Otis is always one to help out, you can see Otis proofing reading one of MB email responses for her clinic. I think he caught a miss-diagnosis so he's a very smart little dog.
My plan may be working - on Sunday as we dropped Otis off to his family, MB inquired on when we can watch him again.
Patience. patience as the quarry draws near the trap....
Yesterday I was in Pittsburgh for a CMU related board meeting and got to visit my son, who is a senior there. When I say visit, well he allocated me a few hours to come and pitch in while he and his fellow club members rebuild the Robotics Club. Sean is the President of the club and its the oldest robotics organization in the USA.
I get a kick out of the kid working on the drone on the workbench despite the construction all around him - progress must be made!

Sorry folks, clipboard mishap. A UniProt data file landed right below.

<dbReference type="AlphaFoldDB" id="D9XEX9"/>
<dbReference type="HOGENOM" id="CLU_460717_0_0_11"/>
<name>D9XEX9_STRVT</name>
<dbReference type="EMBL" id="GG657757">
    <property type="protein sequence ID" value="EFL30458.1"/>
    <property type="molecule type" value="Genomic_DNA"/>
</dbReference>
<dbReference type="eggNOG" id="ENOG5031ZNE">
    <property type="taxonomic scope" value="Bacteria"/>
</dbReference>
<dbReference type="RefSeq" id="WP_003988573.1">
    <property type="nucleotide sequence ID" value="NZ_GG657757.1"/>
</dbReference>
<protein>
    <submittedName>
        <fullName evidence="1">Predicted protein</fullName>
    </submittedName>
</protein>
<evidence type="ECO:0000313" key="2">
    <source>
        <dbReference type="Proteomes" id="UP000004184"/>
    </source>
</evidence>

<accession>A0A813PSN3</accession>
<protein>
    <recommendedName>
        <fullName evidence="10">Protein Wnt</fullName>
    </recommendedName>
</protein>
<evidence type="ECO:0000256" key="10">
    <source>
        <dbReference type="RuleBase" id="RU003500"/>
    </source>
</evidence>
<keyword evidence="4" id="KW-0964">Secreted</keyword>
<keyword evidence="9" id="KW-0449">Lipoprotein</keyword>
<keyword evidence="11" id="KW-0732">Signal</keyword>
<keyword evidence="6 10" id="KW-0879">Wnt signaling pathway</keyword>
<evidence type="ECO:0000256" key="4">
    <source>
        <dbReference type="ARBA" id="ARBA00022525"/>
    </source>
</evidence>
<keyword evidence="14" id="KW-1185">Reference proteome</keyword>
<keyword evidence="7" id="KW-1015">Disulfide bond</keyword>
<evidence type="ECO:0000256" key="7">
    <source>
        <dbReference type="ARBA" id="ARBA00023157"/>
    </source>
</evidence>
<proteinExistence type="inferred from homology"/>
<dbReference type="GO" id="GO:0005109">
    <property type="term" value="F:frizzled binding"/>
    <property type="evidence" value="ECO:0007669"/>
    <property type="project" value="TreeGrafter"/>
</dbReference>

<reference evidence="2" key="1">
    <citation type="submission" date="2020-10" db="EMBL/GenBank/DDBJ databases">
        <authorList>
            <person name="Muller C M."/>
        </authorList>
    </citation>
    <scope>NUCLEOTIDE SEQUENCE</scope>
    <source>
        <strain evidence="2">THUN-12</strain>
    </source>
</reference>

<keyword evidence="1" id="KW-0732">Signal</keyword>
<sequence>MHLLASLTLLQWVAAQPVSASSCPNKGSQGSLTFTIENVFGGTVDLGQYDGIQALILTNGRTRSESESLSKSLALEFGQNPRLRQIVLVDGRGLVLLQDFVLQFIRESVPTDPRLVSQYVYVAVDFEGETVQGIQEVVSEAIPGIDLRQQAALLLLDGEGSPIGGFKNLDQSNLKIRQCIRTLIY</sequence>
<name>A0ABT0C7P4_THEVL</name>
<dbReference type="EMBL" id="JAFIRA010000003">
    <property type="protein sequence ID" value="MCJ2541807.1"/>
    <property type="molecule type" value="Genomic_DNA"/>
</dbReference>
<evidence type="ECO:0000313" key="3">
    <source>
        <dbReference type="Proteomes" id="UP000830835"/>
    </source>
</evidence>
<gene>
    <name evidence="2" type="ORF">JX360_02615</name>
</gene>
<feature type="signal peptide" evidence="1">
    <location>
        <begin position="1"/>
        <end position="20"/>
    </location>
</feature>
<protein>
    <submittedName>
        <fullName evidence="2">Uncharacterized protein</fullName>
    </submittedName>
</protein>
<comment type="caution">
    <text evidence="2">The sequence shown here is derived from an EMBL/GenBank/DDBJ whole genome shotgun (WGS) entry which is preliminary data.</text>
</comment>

El Presidente himself, posing for a rare photograph.
The club has a very nice workshop in the back with an amazing array of tools and 3D printers. However, the most impressive is this WW2 Navy surplus metal lathe that is still going strong. It's a beast of a machine and very beautiful in it's own way.
With the start of the next Analogue Hobbies Painting Challenge on the near horizon, it's high time I began to restock my lead (and plastic) pile. I haven't painted a miniature since mid July and the "urge" is coming upon me. Posted is a rare action shot of the snow lord himself tallying his arcane painting scoring algorithm. Spine-tingling action photography.
Past Challenges have seen me focusing on building out the forces needed for a summer convention game but I'm still undecided on what to do for Historical 2018. Leaning towards a redo of this year's games (DAK & Dragons and SOCOM & Sorcery) but with better terrain and more refined rules. Then again, I may go back to the ACW as I've got two 28mm scaled ironclads just gathering dust. But there are other options like a Pirate game using the superb Blood and Plunder minis / ships. Ahhhh - decisions, decisions.
In any event I have made "trips" to the Empress and Perry Brothers websites and have suitable reinforcements on the way whichever way I go.